A couple of years ago I read a line from Elizabeth Gilbert’s book, Big Magic, that said “Only boring people are bored.” Or something like that. Then Betty Draper said it to her son after suggesting he go bang his head against a wall. Why would she say that? He said he was bored. I’m not sure I totally believe that only boring people are bored, but the saying has certainly stuck with me.
During one of my worst bouts of unexplained jaw pain, I found myself increasingly unable to concentrate on reading. That’s my favorite thing to do – read. I read everything. Magazines. Novels. Essays. Short stories. Historical accounts. Nonfiction tomes. Cookbooks. Shampoo bottles. Brochures for outlet malls. Everything. But it’s difficult to pay attention when your mouth, your jaws, are in constant pain. I had to find an activity to do, something that required much more concentration and a lot less just sitting there. Unable to read, unprepared to bake, unwilling to clean, I became bored.
So I picked up a paintbrush. After my first painting I realized I hadn’t even acknowledged the pain in my jaws. For hours. HOURS. I did it again. It worked again. It worked in the way that I was either able to focus on something other than my misery or I was actually able to relax a bit. It turns out my jaw joints are completely void of any cushioning. My inability to deal with stress and anxiety have taken their toll, but it seems I’ve found a temporary solution in painting.
As a kid, my mother tried to teach me how to crochet. But we are opposite-handed and our teacher-learner dynamic is explosive, at times, so my little kid self probably threw a tantrum at not being able to do it the way I wanted to and promptly refused to try again. (I have since tried again and still find it utterly confusing.) Drawing, sculpting, jewelry-making are all free forms of creativity, all things I preferred to do. Just like painting. Painting without rules keeps me from being in pain and, according to Liz Gilbert and Betty Draper, it also keeps me from being bored, and, subsequently, from being boring.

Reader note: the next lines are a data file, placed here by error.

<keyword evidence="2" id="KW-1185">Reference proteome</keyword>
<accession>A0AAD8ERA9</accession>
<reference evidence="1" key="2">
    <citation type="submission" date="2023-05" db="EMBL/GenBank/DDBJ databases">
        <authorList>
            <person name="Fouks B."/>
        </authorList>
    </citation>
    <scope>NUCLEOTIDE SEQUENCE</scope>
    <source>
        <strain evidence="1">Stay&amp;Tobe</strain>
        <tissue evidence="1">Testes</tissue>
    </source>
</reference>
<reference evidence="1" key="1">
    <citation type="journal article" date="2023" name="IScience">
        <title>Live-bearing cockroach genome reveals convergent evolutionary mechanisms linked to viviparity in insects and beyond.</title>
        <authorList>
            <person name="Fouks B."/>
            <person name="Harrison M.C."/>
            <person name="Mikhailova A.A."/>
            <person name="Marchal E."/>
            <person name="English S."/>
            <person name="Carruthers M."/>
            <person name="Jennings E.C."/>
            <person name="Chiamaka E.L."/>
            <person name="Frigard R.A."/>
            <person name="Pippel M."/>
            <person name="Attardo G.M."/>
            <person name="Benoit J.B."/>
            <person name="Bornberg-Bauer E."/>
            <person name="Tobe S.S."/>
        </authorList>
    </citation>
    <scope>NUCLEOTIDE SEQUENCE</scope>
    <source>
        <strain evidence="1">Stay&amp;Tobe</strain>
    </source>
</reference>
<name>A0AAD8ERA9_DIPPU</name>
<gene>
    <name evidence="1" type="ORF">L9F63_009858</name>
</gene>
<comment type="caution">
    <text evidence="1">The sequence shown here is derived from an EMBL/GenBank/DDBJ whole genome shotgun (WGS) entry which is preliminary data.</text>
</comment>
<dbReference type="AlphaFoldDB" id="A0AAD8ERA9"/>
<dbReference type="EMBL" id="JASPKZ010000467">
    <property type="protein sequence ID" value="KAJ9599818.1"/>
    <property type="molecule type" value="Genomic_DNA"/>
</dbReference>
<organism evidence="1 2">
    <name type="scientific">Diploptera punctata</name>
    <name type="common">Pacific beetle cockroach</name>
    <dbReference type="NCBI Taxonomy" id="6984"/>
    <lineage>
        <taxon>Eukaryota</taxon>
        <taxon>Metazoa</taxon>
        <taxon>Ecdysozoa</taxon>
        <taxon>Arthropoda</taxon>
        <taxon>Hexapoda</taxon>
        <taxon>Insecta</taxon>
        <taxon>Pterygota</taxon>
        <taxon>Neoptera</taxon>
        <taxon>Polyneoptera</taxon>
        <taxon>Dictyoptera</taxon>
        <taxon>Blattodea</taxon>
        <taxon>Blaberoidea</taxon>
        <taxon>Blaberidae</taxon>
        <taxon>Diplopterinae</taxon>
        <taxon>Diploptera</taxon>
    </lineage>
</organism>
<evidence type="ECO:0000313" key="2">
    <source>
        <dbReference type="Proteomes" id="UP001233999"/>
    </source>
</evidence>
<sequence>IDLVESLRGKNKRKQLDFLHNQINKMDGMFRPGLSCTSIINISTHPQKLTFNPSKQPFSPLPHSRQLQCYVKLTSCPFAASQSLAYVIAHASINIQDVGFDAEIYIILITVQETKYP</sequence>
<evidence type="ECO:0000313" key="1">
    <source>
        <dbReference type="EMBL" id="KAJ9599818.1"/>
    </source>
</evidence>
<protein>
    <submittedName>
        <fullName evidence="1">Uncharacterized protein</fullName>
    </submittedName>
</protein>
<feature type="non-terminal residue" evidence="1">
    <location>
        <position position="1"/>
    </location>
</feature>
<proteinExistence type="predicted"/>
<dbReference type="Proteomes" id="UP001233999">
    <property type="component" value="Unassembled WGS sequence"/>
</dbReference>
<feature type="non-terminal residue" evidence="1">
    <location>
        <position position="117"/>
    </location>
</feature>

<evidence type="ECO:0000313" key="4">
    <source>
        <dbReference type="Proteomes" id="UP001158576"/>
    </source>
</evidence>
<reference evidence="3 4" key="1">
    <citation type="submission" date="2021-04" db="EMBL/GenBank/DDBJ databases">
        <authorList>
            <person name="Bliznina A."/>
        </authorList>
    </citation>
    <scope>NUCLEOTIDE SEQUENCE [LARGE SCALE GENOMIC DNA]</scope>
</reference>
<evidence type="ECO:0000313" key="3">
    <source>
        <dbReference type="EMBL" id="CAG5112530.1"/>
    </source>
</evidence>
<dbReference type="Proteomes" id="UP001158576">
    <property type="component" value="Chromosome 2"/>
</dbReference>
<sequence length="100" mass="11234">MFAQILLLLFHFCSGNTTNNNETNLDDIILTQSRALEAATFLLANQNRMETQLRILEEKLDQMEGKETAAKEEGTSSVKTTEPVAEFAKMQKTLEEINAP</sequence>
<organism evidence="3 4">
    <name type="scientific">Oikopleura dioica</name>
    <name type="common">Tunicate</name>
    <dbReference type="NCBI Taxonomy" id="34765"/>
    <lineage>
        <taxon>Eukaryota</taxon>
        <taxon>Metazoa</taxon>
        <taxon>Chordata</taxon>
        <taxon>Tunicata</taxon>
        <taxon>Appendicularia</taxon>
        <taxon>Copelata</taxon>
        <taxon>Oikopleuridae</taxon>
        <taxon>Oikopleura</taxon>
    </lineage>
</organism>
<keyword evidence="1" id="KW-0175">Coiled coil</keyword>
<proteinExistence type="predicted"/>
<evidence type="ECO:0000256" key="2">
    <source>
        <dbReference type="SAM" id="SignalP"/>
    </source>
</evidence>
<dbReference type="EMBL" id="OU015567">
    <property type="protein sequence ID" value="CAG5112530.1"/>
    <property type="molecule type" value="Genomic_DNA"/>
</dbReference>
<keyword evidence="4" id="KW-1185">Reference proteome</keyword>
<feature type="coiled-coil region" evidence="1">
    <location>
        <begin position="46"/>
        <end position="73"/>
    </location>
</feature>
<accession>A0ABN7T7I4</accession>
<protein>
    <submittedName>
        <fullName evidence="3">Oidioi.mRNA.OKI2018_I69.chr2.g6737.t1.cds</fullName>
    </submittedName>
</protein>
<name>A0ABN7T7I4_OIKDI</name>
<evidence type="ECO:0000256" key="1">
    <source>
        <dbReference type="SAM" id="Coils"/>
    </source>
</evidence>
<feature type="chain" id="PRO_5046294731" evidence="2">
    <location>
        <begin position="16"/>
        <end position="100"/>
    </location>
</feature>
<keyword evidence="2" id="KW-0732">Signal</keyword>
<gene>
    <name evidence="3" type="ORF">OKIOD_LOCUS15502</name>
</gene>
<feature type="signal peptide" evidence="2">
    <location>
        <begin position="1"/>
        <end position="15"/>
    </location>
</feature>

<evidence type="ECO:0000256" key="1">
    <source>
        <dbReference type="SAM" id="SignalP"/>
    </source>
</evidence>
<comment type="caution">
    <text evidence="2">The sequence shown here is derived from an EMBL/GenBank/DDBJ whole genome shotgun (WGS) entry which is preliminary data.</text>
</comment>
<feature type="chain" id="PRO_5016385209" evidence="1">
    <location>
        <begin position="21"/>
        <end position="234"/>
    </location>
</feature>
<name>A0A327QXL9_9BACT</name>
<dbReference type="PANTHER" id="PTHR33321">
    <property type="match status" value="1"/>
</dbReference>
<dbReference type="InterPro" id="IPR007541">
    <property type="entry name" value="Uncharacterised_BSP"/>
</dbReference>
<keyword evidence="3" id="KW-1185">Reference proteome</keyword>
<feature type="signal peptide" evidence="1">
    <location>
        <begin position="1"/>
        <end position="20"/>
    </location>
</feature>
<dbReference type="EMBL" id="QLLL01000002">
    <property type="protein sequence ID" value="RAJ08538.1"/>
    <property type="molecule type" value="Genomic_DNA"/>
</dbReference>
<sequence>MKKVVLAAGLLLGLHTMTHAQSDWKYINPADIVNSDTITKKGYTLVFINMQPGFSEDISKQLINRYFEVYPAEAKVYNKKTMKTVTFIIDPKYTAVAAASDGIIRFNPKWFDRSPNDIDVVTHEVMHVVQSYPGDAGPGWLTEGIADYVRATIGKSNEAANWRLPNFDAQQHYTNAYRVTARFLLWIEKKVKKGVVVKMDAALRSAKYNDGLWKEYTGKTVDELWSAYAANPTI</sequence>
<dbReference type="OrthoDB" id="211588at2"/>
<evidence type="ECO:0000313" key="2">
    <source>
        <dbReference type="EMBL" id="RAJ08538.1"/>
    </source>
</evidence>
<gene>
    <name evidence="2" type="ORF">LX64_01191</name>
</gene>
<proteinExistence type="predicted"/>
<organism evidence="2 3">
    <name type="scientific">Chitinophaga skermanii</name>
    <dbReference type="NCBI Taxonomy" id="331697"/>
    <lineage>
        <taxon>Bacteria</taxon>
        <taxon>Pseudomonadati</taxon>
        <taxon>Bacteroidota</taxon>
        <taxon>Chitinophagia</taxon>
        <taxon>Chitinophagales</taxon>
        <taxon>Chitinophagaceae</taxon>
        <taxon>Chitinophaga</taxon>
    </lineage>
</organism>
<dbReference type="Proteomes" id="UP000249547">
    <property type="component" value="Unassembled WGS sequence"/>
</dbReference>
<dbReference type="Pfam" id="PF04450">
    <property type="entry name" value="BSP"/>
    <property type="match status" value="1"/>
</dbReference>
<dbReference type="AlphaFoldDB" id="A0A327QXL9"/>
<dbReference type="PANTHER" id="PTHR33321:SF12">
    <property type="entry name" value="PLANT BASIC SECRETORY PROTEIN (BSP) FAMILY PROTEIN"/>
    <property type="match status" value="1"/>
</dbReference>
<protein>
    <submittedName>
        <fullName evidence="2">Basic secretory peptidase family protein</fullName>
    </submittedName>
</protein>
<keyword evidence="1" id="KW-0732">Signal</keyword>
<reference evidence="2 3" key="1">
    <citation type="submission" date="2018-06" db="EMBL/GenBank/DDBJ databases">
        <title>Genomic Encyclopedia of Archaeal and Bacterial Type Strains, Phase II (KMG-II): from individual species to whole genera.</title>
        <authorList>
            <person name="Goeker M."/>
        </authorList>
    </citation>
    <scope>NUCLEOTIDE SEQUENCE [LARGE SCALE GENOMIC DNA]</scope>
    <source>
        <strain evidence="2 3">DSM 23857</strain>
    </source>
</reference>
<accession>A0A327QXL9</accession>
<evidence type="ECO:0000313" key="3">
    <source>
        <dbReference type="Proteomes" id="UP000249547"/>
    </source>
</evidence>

I used only watercolors up until the beginning of October. That’s when I splurged on a $5 acrylic painter starter kit at Michaels. Aside from being consistently anxious, I’m also consistently frugal. When I agree to dip my toes into the waters of NEW THINGS, I rarely invest a lot of money. Therefore I had to actually talk myself into it. And now I can undoubtedly say I much prefer acrylic painting and I’m considering buying individual tubes of paint (that will very likely cost more than $5 each). A cheap investment that paid off, in my book.
Since early October, I’ve painted three outdoor scenes with acrylics. I’ll happily show you two of them (that third one will never see the light of day…eek!). There is an obvious connection between the two, both of them being arctic in nature. When I painted the Northern lights, I was just learning how to read weather alerts regarding solar storms. Just before this, I had even convinced my husband to drive to the shores of Lake Erie with me to see if the lights would appear on our north coast horizon. Sadly, they didn’t. We had a fun night anyway, and got to experience some Great Lakes nightwatching complete with stars, incoming clouds, and far-off lighthouse beacons.
And last night, I found myself watching Alaska: The Last Frontier and so was inspired again to try another Arctic scene: this time Baffin Island. A photographer I follow (through her blog and on Instagram) posts some of the most beautiful images on Earth from her polar expeditions. Between her photo of Sunneshine Fjord and the Kilcher’s up-close encounter with a calving glacier, I find myself looking forward to a possible trip far outside of my usual latitudes.
I’m quite pleased with them both.
So as I finish up my master’s thesis, I will probably be relying on these acrylics to help me come down from the muscle-tensing work that is writing. Hunched over, jaws clenched, writing, thinking, working, trying to find the right order of things with which to please a team of anonymous expert readers who have no idea who I am. This isn’t even a case of “writing for your audience.” They’re complete strangers, which just adds to the anxiety.
Soon, though, it will all be over. By then, winter will be fully upon us here in Cleveland. The lake effect snow, the La Nina weather pattern that threatens our forecast with deeper chills and heavier snow, our fireplace in all its blazing glory. I’m still waiting for those Lake Erie icebergs. I’m still waiting for a solar storm powerful enough to drive the Northern lights down to me. Until then, I will read and paint. Read and paint. Read and paint. And I won’t be bored.